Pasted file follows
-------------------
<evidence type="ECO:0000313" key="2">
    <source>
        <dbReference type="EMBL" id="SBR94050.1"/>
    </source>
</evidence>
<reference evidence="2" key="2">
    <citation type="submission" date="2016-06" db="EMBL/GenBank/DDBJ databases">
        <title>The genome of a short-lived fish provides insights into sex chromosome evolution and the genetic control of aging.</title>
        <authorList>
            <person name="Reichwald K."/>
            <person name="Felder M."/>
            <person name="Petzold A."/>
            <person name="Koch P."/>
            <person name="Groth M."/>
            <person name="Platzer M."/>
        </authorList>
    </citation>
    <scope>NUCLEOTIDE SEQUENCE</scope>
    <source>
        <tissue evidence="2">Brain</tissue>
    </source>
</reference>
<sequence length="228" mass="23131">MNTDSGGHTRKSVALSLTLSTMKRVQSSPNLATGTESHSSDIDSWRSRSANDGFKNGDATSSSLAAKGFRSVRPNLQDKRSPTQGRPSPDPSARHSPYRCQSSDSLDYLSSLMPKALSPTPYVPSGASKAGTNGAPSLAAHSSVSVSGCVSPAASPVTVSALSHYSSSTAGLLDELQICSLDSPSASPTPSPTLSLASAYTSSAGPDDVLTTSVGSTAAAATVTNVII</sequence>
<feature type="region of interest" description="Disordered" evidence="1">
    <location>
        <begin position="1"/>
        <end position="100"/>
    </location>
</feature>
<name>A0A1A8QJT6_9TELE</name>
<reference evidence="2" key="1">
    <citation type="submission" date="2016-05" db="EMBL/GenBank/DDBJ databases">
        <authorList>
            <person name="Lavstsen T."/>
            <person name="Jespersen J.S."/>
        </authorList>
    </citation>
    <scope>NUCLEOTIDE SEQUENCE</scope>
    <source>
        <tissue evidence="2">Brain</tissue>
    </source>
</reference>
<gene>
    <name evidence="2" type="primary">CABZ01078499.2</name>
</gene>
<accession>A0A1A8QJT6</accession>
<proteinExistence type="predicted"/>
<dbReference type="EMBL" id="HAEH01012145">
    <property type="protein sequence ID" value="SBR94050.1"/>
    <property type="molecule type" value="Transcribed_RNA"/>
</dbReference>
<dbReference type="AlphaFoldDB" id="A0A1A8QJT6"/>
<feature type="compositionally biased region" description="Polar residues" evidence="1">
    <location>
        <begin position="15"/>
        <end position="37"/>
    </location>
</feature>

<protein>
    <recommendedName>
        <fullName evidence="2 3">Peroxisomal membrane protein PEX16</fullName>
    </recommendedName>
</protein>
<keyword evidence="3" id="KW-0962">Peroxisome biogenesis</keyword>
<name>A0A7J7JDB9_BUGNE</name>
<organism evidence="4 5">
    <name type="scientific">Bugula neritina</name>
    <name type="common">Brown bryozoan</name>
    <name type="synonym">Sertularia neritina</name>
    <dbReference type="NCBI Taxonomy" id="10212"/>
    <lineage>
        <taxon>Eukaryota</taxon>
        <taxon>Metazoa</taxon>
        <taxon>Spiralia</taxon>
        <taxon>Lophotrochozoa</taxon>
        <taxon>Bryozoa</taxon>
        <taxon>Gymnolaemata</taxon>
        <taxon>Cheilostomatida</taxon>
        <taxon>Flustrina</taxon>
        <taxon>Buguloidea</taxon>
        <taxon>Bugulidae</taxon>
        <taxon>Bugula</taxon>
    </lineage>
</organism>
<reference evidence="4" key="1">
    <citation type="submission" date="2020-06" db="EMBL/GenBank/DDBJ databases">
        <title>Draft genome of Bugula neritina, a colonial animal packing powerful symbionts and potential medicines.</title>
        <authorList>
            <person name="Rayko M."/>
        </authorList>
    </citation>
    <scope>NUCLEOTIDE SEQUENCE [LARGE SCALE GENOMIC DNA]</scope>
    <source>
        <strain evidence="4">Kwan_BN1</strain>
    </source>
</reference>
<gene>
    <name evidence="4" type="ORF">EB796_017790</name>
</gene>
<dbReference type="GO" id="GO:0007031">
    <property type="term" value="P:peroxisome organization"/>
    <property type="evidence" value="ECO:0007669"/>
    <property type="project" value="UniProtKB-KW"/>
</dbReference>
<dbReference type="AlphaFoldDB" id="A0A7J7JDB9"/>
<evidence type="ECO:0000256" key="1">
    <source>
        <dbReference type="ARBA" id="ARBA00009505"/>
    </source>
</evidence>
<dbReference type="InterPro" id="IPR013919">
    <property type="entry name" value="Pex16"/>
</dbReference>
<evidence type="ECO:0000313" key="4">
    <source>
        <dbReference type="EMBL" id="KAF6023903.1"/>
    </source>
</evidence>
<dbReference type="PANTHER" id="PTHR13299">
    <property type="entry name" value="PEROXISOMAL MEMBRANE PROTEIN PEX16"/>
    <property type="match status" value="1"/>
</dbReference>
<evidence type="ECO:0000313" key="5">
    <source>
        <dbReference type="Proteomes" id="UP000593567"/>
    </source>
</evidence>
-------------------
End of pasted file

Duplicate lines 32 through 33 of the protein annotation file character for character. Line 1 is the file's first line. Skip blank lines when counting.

    <citation type="submission" date="2016-05" db="EMBL/GenBank/DDBJ databases">
        <authorList>